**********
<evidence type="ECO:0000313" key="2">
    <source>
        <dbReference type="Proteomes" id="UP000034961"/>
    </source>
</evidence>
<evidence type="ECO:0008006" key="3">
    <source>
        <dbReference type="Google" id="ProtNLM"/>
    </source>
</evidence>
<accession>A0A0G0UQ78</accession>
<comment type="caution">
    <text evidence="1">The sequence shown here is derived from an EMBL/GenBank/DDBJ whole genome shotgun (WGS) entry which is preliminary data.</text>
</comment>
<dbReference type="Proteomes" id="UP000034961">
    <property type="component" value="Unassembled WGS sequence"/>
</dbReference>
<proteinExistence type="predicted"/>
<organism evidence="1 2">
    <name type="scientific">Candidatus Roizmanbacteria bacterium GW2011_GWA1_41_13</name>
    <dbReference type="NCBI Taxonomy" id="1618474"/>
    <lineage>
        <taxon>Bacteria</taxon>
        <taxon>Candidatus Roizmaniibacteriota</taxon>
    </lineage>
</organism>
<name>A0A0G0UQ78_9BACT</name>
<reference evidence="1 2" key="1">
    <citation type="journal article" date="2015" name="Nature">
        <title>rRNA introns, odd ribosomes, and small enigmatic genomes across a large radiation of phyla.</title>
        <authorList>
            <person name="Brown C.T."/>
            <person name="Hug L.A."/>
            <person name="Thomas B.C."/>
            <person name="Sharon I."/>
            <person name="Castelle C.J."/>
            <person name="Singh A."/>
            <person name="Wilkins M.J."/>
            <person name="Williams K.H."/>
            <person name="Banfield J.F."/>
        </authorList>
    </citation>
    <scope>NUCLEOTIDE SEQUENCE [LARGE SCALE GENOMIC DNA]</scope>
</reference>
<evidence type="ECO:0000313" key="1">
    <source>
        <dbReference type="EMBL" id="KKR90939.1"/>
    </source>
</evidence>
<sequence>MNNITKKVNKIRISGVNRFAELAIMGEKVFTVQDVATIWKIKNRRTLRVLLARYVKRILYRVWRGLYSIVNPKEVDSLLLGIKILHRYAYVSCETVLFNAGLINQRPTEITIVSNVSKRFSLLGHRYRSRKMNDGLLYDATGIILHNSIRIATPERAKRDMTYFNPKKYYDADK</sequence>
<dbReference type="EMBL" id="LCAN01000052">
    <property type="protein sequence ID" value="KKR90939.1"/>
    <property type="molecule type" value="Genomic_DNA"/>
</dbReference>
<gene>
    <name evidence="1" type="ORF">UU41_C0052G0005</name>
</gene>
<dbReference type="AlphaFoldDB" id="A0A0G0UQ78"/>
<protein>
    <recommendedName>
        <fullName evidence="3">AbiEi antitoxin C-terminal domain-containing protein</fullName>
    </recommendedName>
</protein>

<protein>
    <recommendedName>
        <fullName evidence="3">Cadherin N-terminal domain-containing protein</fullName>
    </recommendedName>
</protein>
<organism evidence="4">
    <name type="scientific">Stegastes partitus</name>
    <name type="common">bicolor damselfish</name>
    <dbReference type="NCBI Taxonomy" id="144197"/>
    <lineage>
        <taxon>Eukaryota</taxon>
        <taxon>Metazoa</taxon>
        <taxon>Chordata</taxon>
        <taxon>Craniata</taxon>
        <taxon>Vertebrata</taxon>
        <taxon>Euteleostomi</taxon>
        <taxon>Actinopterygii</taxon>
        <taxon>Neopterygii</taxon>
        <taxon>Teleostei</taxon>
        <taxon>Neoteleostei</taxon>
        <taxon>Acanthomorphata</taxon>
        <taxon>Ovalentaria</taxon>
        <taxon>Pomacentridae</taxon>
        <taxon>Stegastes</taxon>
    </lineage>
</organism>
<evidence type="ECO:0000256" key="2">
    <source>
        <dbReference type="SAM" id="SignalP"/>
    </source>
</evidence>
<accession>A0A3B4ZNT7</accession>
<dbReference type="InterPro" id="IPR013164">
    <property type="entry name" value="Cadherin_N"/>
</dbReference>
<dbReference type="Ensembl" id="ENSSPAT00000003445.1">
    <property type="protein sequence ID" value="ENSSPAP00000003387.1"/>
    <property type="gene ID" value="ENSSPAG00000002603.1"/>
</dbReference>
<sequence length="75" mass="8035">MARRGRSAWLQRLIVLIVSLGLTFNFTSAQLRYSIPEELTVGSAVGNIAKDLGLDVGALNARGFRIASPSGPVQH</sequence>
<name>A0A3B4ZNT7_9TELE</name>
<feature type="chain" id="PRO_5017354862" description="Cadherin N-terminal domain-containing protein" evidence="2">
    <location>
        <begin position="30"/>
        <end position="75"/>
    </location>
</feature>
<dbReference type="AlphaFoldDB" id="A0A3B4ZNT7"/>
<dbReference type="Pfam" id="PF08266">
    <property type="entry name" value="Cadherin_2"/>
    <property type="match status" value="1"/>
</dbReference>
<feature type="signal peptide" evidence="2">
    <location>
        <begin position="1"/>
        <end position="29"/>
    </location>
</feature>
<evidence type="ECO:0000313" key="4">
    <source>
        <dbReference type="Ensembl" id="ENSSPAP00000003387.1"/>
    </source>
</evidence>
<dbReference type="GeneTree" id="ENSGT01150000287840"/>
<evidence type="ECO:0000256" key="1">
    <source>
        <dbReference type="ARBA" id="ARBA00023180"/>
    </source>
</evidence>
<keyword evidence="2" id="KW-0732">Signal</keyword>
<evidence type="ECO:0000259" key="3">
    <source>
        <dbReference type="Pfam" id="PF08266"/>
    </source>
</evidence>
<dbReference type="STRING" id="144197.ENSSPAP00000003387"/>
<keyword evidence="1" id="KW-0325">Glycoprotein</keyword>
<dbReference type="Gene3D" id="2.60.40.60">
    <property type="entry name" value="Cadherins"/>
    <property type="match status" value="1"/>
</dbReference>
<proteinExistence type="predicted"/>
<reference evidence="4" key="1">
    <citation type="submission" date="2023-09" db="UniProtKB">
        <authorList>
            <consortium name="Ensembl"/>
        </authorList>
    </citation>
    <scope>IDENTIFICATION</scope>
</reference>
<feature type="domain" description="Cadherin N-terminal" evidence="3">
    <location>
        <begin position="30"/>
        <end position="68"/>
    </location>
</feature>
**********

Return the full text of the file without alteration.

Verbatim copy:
<evidence type="ECO:0000313" key="2">
    <source>
        <dbReference type="Proteomes" id="UP000034961"/>
    </source>
</evidence>
<evidence type="ECO:0008006" key="3">
    <source>
        <dbReference type="Google" id="ProtNLM"/>
    </source>
</evidence>
<accession>A0A0G0UQ78</accession>
<comment type="caution">
    <text evidence="1">The sequence shown here is derived from an EMBL/GenBank/DDBJ whole genome shotgun (WGS) entry which is preliminary data.</text>
</comment>
<dbReference type="Proteomes" id="UP000034961">
    <property type="component" value="Unassembled WGS sequence"/>
</dbReference>
<proteinExistence type="predicted"/>
<organism evidence="1 2">
    <name type="scientific">Candidatus Roizmanbacteria bacterium GW2011_GWA1_41_13</name>
    <dbReference type="NCBI Taxonomy" id="1618474"/>
    <lineage>
        <taxon>Bacteria</taxon>
        <taxon>Candidatus Roizmaniibacteriota</taxon>
    </lineage>
</organism>
<name>A0A0G0UQ78_9BACT</name>
<reference evidence="1 2" key="1">
    <citation type="journal article" date="2015" name="Nature">
        <title>rRNA introns, odd ribosomes, and small enigmatic genomes across a large radiation of phyla.</title>
        <authorList>
            <person name="Brown C.T."/>
            <person name="Hug L.A."/>
            <person name="Thomas B.C."/>
            <person name="Sharon I."/>
            <person name="Castelle C.J."/>
            <person name="Singh A."/>
            <person name="Wilkins M.J."/>
            <person name="Williams K.H."/>
            <person name="Banfield J.F."/>
        </authorList>
    </citation>
    <scope>NUCLEOTIDE SEQUENCE [LARGE SCALE GENOMIC DNA]</scope>
</reference>
<evidence type="ECO:0000313" key="1">
    <source>
        <dbReference type="EMBL" id="KKR90939.1"/>
    </source>
</evidence>
<sequence>MNNITKKVNKIRISGVNRFAELAIMGEKVFTVQDVATIWKIKNRRTLRVLLARYVKRILYRVWRGLYSIVNPKEVDSLLLGIKILHRYAYVSCETVLFNAGLINQRPTEITIVSNVSKRFSLLGHRYRSRKMNDGLLYDATGIILHNSIRIATPERAKRDMTYFNPKKYYDADK</sequence>
<dbReference type="EMBL" id="LCAN01000052">
    <property type="protein sequence ID" value="KKR90939.1"/>
    <property type="molecule type" value="Genomic_DNA"/>
</dbReference>
<gene>
    <name evidence="1" type="ORF">UU41_C0052G0005</name>
</gene>
<dbReference type="AlphaFoldDB" id="A0A0G0UQ78"/>
<protein>
    <recommendedName>
        <fullName evidence="3">AbiEi antitoxin C-terminal domain-containing protein</fullName>
    </recommendedName>
</protein>

<protein>
    <recommendedName>
        <fullName evidence="3">Cadherin N-terminal domain-containing protein</fullName>
    </recommendedName>
</protein>
<organism evidence="4">
    <name type="scientific">Stegastes partitus</name>
    <name type="common">bicolor damselfish</name>
    <dbReference type="NCBI Taxonomy" id="144197"/>
    <lineage>
        <taxon>Eukaryota</taxon>
        <taxon>Metazoa</taxon>
        <taxon>Chordata</taxon>
        <taxon>Craniata</taxon>
        <taxon>Vertebrata</taxon>
        <taxon>Euteleostomi</taxon>
        <taxon>Actinopterygii</taxon>
        <taxon>Neopterygii</taxon>
        <taxon>Teleostei</taxon>
        <taxon>Neoteleostei</taxon>
        <taxon>Acanthomorphata</taxon>
        <taxon>Ovalentaria</taxon>
        <taxon>Pomacentridae</taxon>
        <taxon>Stegastes</taxon>
    </lineage>
</organism>
<evidence type="ECO:0000256" key="2">
    <source>
        <dbReference type="SAM" id="SignalP"/>
    </source>
</evidence>
<accession>A0A3B4ZNT7</accession>
<dbReference type="InterPro" id="IPR013164">
    <property type="entry name" value="Cadherin_N"/>
</dbReference>
<dbReference type="Ensembl" id="ENSSPAT00000003445.1">
    <property type="protein sequence ID" value="ENSSPAP00000003387.1"/>
    <property type="gene ID" value="ENSSPAG00000002603.1"/>
</dbReference>
<sequence length="75" mass="8035">MARRGRSAWLQRLIVLIVSLGLTFNFTSAQLRYSIPEELTVGSAVGNIAKDLGLDVGALNARGFRIASPSGPVQH</sequence>
<name>A0A3B4ZNT7_9TELE</name>
<feature type="chain" id="PRO_5017354862" description="Cadherin N-terminal domain-containing protein" evidence="2">
    <location>
        <begin position="30"/>
        <end position="75"/>
    </location>
</feature>
<dbReference type="AlphaFoldDB" id="A0A3B4ZNT7"/>
<dbReference type="Pfam" id="PF08266">
    <property type="entry name" value="Cadherin_2"/>
    <property type="match status" value="1"/>
</dbReference>
<feature type="signal peptide" evidence="2">
    <location>
        <begin position="1"/>
        <end position="29"/>
    </location>
</feature>
<evidence type="ECO:0000313" key="4">
    <source>
        <dbReference type="Ensembl" id="ENSSPAP00000003387.1"/>
    </source>
</evidence>
<dbReference type="GeneTree" id="ENSGT01150000287840"/>
<evidence type="ECO:0000256" key="1">
    <source>
        <dbReference type="ARBA" id="ARBA00023180"/>
    </source>
</evidence>
<keyword evidence="2" id="KW-0732">Signal</keyword>
<evidence type="ECO:0000259" key="3">
    <source>
        <dbReference type="Pfam" id="PF08266"/>
    </source>
</evidence>
<dbReference type="STRING" id="144197.ENSSPAP00000003387"/>
<keyword evidence="1" id="KW-0325">Glycoprotein</keyword>
<dbReference type="Gene3D" id="2.60.40.60">
    <property type="entry name" value="Cadherins"/>
    <property type="match status" value="1"/>
</dbReference>
<proteinExistence type="predicted"/>
<reference evidence="4" key="1">
    <citation type="submission" date="2023-09" db="UniProtKB">
        <authorList>
            <consortium name="Ensembl"/>
        </authorList>
    </citation>
    <scope>IDENTIFICATION</scope>
</reference>
<feature type="domain" description="Cadherin N-terminal" evidence="3">
    <location>
        <begin position="30"/>
        <end position="68"/>
    </location>
</feature>